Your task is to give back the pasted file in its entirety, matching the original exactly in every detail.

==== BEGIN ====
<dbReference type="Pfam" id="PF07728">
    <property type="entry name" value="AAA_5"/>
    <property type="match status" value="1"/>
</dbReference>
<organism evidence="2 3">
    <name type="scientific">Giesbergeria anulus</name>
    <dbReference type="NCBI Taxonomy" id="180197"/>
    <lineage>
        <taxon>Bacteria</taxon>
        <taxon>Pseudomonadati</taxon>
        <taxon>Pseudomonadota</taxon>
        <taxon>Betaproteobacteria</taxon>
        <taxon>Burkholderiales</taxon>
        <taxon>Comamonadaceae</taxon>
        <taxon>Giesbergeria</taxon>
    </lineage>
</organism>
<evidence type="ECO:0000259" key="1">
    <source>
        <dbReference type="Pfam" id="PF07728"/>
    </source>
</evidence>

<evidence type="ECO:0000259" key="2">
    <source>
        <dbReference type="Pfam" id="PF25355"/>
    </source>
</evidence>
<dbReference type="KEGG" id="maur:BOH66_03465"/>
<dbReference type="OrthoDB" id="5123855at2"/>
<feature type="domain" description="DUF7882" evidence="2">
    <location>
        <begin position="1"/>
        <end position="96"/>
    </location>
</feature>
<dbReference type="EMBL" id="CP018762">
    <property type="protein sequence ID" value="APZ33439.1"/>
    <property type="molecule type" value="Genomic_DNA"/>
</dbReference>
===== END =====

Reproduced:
<dbReference type="Pfam" id="PF07728">
    <property type="entry name" value="AAA_5"/>
    <property type="match status" value="1"/>
</dbReference>
<organism evidence="2 3">
    <name type="scientific">Giesbergeria anulus</name>
    <dbReference type="NCBI Taxonomy" id="180197"/>
    <lineage>
        <taxon>Bacteria</taxon>
        <taxon>Pseudomonadati</taxon>
        <taxon>Pseudomonadota</taxon>
        <taxon>Betaproteobacteria</taxon>
        <taxon>Burkholderiales</taxon>
        <taxon>Comamonadaceae</taxon>
        <taxon>Giesbergeria</taxon>
    </lineage>
</organism>
<evidence type="ECO:0000259" key="1">
    <source>
        <dbReference type="Pfam" id="PF07728"/>
    </source>
</evidence>

<evidence type="ECO:0000259" key="2">
    <source>
        <dbReference type="Pfam" id="PF25355"/>
    </source>
</evidence>
<dbReference type="KEGG" id="maur:BOH66_03465"/>
<dbReference type="OrthoDB" id="5123855at2"/>
<feature type="domain" description="DUF7882" evidence="2">
    <location>
        <begin position="1"/>
        <end position="96"/>
    </location>
</feature>
<dbReference type="EMBL" id="CP018762">
    <property type="protein sequence ID" value="APZ33439.1"/>
    <property type="molecule type" value="Genomic_DNA"/>
</dbReference>